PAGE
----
The design of the Dreamcast is a white box with a top-loading tray for its games with the tray's lid bearing the Dreamcast "Swirl" logo, and a small triangular-shaped orange LED light towards the front of the system. The Dreamcast also followed the trend set by the Nintendo 64 by including four controller ports on the front of the system, doing away with the need for a multitap. The side of the system reveals a de-attachable 56k modem that can be used for web browsing, downloading save files onto your memory card, and online games; the modem can be swapped for a broadband adapter (rare and very pricy). What you will notice right away is that the console doesn't have any sort of reset button on it, which I find rather annoying because if you don't know the reset method (more on that later) then you have to turn the console off and then on again which takes a bit more time. There is also the one glaring flaw to the console and that is hidden in the disc drive; the laser on the drive tends to wear out much faster than most other disc-based systems, leading to disc read errors; which usually necessitates the need for a backup Dreamcast. Don't worry though, your Dreamcast can still give you several years before this can happen, it's just a bit more fragile than other disc-based consoles.
Hardware Score: 7/10 - Overall, it's a really nice design, but the fact that the disc laser is much more prone to crapping out on you means that you'll need to shell out extra cash for a spare system at some point.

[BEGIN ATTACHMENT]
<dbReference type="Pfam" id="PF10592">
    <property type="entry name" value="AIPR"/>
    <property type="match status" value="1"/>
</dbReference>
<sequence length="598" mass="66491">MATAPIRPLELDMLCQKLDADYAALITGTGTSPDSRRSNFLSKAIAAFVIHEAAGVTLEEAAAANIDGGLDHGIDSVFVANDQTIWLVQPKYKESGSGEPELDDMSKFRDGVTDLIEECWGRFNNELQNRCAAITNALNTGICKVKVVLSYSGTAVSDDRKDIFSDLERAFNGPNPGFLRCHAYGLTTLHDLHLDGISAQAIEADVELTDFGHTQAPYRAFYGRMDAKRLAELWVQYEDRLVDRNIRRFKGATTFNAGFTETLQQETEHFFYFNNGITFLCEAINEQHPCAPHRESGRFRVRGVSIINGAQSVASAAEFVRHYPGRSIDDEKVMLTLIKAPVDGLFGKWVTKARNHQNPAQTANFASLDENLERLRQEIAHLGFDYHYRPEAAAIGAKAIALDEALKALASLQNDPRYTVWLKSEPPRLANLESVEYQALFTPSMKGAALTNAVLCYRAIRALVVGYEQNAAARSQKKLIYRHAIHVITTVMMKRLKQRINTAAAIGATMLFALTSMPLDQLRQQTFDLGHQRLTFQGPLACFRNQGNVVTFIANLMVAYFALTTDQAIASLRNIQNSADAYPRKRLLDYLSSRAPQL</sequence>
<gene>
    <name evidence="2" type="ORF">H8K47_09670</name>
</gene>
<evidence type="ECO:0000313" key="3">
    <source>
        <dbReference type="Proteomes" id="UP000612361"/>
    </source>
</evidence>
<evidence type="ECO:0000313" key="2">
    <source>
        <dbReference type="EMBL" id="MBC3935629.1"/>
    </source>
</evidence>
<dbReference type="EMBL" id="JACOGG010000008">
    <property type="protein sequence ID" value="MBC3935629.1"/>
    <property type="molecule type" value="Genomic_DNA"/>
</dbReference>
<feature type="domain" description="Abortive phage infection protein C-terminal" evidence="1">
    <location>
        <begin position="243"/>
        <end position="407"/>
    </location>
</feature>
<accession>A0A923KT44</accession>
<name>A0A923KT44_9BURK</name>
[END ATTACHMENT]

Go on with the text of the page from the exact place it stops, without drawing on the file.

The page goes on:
The Dreamcast controller is pretty simple looking; on the left side we have an analog stick that sits a little bit above a generic D-pad, the right side is home to four action buttons in a diamond pattern that's similar to that on an Xbox gamepad. The start button is a triangle located at the bottom of the pad's face, and two analog triggers sit atop the pad. You also have two slots on the controller that can be used to store memory cards, rumble packs and even a special microphone that works with select games. Overall, I found that the controller's design wasn't that good, because it just doesn't offer the best experience in many games; particularly 2D Fighters and First-Person/Tactical Shooters, where control is of the utmost importance. There is a solution to remedy this though, Sega produced numerous peripherals that work great for their intended purpose, and are a blast to collect; these include a keyboard and mouse, arcade joystick, lightguns, and even fishing rod controllers. The VMU (Visual Memory Unit) memory card was also very innovative, not only could you save your game files on it, but you could also take special data from some games and play minigames on your VMU (most notably the Chao games from Sonic Adventure 1 & 2).